This is the latest political fight that I've taken on. I dealt with this in the late 1980s and early 1990s when political correctness was becoming more accepted on college campuses. It seemed like the silliness died down or at least was beaten back enough that we could ignore it. Now it's back.
The equity agenda refers to a social justice campaign to right the wrongs of the past by increasing the representation of traditionally marginalized groups in various aspects of society. This is sometimes referred to as the DIE religion because the key terms are diversity, inclusion, and equity. It is based on an ideology that denies biological differences between men and women and that ignores cultural differences between different communities. All differences are seen as the result of power relationships and oppression. The equity agenda seeks to dismantle the patriarchy and to restructure society to eliminate structural racism. Their vision of equity requires equal outcomes for women and a particular set of minority groups that they approve of (based on, for example, gender, race, sexual orientation, and disability). Oddly enough, they rarely talk about class differences. Diversity sounds like a desire for more variety and inclusion sounds like an expansive approach to building community, but the equity agenda often silences opposing viewpoints because their notion of inclusion involves changing the culture to create safe spaces for the favored groups. As a result, they are actually opposed to viewpoint diversity, labeling opposing viewpoints as harrassment or hate speech.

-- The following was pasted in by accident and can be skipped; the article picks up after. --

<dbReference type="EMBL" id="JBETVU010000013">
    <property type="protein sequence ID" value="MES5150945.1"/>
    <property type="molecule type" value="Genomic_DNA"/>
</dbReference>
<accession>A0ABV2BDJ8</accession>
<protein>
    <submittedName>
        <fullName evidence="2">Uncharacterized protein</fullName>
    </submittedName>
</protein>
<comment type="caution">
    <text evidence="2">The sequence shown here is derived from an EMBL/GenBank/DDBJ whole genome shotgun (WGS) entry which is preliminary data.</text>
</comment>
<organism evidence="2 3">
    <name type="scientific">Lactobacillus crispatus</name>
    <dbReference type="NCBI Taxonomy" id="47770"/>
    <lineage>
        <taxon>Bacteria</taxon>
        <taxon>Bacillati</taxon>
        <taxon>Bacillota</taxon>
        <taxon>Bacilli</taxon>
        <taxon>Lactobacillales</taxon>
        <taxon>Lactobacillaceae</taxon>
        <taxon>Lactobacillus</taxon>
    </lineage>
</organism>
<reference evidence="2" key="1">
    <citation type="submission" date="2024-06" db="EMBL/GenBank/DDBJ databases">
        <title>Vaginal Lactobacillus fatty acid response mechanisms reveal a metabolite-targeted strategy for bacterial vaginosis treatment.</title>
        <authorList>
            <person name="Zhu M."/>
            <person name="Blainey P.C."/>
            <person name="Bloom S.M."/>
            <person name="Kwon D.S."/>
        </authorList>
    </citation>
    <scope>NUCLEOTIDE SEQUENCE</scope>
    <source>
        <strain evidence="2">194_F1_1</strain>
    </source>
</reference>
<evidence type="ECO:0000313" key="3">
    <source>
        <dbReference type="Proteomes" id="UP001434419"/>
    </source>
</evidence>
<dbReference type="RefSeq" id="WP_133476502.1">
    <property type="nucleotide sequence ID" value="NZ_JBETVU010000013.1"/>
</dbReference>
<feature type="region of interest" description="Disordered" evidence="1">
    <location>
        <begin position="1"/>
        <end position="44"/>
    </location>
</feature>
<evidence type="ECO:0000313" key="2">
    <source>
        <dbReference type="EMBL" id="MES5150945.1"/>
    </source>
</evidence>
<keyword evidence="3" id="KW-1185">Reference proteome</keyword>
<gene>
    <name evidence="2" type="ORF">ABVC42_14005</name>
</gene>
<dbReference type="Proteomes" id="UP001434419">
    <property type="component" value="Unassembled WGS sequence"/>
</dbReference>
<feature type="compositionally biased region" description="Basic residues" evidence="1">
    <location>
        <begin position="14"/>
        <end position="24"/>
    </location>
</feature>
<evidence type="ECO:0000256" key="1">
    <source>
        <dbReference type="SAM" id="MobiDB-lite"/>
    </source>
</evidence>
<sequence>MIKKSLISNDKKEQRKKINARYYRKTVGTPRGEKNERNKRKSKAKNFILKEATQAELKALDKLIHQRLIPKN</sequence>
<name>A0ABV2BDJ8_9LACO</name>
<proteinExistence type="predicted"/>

I started noticing these ideas coming up at the Allen School where I work right around the time that James Damore was fired from Google. At the time I thought that Damore's firing was an overreaction, although I have come to believe that he was a canary in the coal mine. I found that we were offering the same "bias busters" workshop that Damore had attended at Google. I spent a year complaining about it and exploring the issue with various groups of students, faculty, and staff. At the end of that year I wrote an article for Quillette titled Why Women Don't Code.
My article generated a great deal of controversy. Some day I might attempt to collect together the many responses to it. For now you can google stuart reges women and you'll find a ton. I will include links to the articles by Katie Herzog and Toni Airaksinen who did the best reporting on this:
I have written two more Quillette articles in which I describe what has happened to me since publishing my original article.
Campus Reform has invited me to be a faculty contributor and I wrote an opinion piece for them about the Q Center at the University of Washington.
The saga continues. Expect more updates.